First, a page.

What, precisely, is your problem with that?

Very truly yours,

Jim Prevor

By: FrancineMcKenna Wed, 26 May 2010 12:04:12 +0000 @Cynic

Thanks for your kind words. I actually submitted my entry with live links and all the comments. I agree that one doesn’t get the full effect unless blogs are viewed in their native habitat. I’m proud of my design and I like to choose photos, videos and music that makes subtle points about my subjects. None of that comes across on a flat piece of paper.

I wrote on my site last night about how I feel about the honor. As far as the other choices… I’m looking forward to breaking bread with Nell Minow, David Pogue and and Jim Prevor. This was a first-attempt to recognize work like mine. I know of know others available to me that do it at such a high level. I’m glad to pay the $100 out of my own pocket to be judged alongside others who have a major media organization paying it for them. I don’t see why promoting my own work is any different than taking a paycheck from someone who does it for you. In fact, I find it more honest.

By: HBC Wed, 26 May 2010 03:13:58 +0000 The first blogger to say: “I’d never accept any prizes they really wanted to give me” wins.

By: Cynic Tue, 25 May 2010 13:41:56 +0000 It’s ironic, Felix – we disagreed before, and yet I feel as if we’ve both been vindicated by the thoroughly dismal result.

I still think that integrating the categories is the way to go; and I’ll reiterate that a blog submission for a Loeb (or other award) ought to consist of a larger number of entries, and be submitted in the form of hyperlinks so that judges can view the stories in their original medium. And I continue to think that such awards are a pressing need – both for the support of the blogosphere, and for the continued relevance of the awards themselves.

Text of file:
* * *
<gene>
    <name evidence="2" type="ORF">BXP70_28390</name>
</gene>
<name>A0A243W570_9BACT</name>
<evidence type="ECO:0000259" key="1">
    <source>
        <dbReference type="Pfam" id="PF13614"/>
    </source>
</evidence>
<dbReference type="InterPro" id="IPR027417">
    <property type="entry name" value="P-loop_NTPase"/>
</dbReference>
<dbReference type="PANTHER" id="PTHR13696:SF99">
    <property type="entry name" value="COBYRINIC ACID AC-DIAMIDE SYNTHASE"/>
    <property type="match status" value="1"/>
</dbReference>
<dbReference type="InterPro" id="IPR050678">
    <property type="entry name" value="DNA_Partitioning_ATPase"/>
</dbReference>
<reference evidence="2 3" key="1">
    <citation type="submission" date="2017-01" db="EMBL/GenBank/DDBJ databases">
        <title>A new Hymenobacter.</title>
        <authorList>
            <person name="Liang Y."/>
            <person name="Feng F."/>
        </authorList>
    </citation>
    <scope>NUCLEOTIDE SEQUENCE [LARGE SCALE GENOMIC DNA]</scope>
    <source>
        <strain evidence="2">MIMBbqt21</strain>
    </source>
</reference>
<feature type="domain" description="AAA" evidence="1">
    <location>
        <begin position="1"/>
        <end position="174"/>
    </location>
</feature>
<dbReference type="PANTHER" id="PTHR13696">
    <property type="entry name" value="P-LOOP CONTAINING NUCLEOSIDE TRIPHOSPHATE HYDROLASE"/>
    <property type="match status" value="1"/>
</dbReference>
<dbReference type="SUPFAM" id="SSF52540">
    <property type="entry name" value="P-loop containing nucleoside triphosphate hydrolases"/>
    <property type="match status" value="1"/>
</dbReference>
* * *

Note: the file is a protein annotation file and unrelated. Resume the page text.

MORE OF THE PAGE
Looking at the Loeb list, though, I’ll confess to having a few doubts. McKenna is a solid pick, and one that displays some of the blogosphere’s signature strengths – the intensely narrow focus typically found in a niche publication of the trade press, with the ability to reach a broad and interested audience. The rest of the choices are simply laughable. And that should be true even by the bizarrely twisted criteria of the contest. No three things that David Pogue has ever written constitute prizeworthy journalism. The forum at The Economist was interesting, I suppose, but not only was it not blogging, it wasn’t terribly important. The participants had all voiced the same views elsewhere. Mere aggregation of pundits is not prizeworthy; it’s what a decent op-ed page does every day. And you’ve already dealt with poor Jim Prevor.

I happen to think that a blog with twenty-one entries really might be worthy of a prize, if those entries had shaped the national discourse in a decisive way on a key issue. But they didn’t. Neither did any of the other bloggers up for this award. And that’s why it rings so false. It seems to betray a view of blogging as an amusement or diversion, a venue for interesting ideas, perhaps, but not a place for journalism. And that’s tragic.

We need to integrate blogs into mainstream prizes. Perhaps the failure of the Loebs to accord them separate-but-equal status will provide the impetus to finally get that done.